What Doctors Are Learning From Coronavirus Patients Autopsy – Once the SARS-CoV-2 virus is deeply embedded in the body, it begins to cause more severe disease. This is where the direct attack on other organs that have ACE2 receptors can occur, including heart muscle, kidneys, blood vessels, liver, and the brain. Early findings, including those from multiple autopsies and biopsy reports, show that viral particles can be found not only in the nasal passages and throat, but also in tears, stool, kidneys, liver, pancreas, and heart. One case report found evidence of viral particles in the CSF, meaning the fluid around the brain. That patient had meningitis.
So the virus is sometimes going to all these different organs by means of attaching to the ACE2 receptors that are there, but that’s not even the whole story.
Because in some cases, by the time the body’s immune system figures out the body are being invaded, it’s like unleashing the military to stomp out the virus, and in that process, there’s a ton of collateral damage. This is what we refer to as the cytokine storm. When the virus gets into the alveolar cells, meaning the tiny little air sacs within the lungs, it makes a ton of copies of itself and goes onto invading more cells. The alveoli’s next-door neighbor is guessed who, yeah, the tiniest blood vessels in our body, capillaries.
And the lining of those capillaries is called the endothelium, which also has ACE2 receptors. And once the virus invades the capillaries. It means that it serves as the trigger for the onslaught of inflammation AND clotting. Early autopsy results are also showing widely scattered clots in multiple organs. In one study from the Netherlands, 1/3rd of hospitalized with COVID-19 got clots despite already being on prophylactic doses of blood thinners. So not only are you getting the inflammation with the cytokine storm, but you’re also forming blood clots, that can travel to other parts of the body, and cause major blockages, effectively damaging those organs.
So it can cause organ damage by
1) Directly attacking organs by their ACE2 receptor? Yup
2) Indirectly attacking organs by way of collateral damage from the cytokine storm? Yup
3) Indirectly cause damage to organs by means of blood clots? yup
4) Indirectly cause damage as a result of low oxygen levels, improper ventilator settings, drug treatments themselves, and/or all of these things combined? Yeah
Endothelial cells are more vulnerable to dying in people with preexisting endothelial dysfunction, which is more often associated with being a male, being a smoker, having high blood pressure, diabetes, and obesity. Blood clots can form and/or travel to other parts of the body. When blood clots travel to the toes, and cause blockages in blood flow there, meaning ischemia or infarction, that can cause gangrene there. And lots of times patients with gangrene require amputation, and “COVID toes”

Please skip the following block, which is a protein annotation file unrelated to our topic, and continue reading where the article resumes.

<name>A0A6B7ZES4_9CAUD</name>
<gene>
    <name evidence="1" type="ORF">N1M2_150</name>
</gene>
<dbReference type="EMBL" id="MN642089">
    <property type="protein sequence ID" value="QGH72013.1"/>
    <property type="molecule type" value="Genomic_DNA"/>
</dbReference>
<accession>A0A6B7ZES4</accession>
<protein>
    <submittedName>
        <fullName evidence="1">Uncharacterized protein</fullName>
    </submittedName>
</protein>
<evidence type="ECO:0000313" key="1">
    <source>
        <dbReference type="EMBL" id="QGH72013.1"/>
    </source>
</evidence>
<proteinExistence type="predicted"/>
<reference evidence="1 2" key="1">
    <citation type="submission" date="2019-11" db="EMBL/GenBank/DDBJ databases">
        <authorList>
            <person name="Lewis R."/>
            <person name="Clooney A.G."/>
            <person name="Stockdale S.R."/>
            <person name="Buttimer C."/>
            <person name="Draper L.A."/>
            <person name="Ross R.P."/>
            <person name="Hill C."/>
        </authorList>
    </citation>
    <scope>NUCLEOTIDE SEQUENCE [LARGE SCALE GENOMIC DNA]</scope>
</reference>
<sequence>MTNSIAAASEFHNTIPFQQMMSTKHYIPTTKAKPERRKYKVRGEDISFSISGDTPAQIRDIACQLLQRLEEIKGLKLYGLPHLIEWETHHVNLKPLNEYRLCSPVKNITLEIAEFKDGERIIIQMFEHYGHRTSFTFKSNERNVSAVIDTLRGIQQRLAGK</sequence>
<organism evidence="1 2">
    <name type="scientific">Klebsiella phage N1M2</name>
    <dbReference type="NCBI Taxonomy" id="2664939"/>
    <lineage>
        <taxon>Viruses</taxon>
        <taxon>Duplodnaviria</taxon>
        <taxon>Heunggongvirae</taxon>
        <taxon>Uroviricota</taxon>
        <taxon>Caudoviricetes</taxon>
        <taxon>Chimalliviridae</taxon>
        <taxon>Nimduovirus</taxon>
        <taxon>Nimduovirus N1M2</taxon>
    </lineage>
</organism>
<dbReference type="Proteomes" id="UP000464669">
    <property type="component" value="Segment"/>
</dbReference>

So is antiphospholipid antibody syndrome, the cause of all these blood clots in patients with severe COVID? Maybe. Some patients with APS have what’s called catastrophic APS, where these patients can have strokes, seizures, heart attacks, kidney failure, ARDS, skin changes like the ones I mentioned. Viral infectious diseases, particularly those of the respiratory tract, have been reported as being the triggers for CAPS.
Various factors increase the risk of developing arterial thrombosis. Classically, the cardiovascular-dependent risk factors implicated in clotting have been hypertension, meaning high blood pressure, high levels of cholesterol, smoking, diabetes, age, chemotherapy, and degree of infection. All of these contribute toward developing arterial thrombosis.
A lot of patients with severe COVID-19 have certain labs that resemble DIC, such as increased PT/INR, increased PTT, decreased levels of platelets. But the reason why these COVID patients who developed clots in the study I mentioned earlier, the reason why they don’t have DIC, is actually 2 reasons, one, they weren’t having extensive bleeding, and two, they did not have low fibrinogen levels. And if its truly DIC, you would have both of those things.
Anyway, you can probably glean from this video why it’s so hard for doctors to figure out what is going on with this virus. Between the variable ways this disease can present in different patients, and the different ways that organs can suffer damage, yeah, this is really, really really, complicated.
Dr. Mike Hansen, MD
Internal Medicine | Pulmonary Disease | Critical Care Medicine
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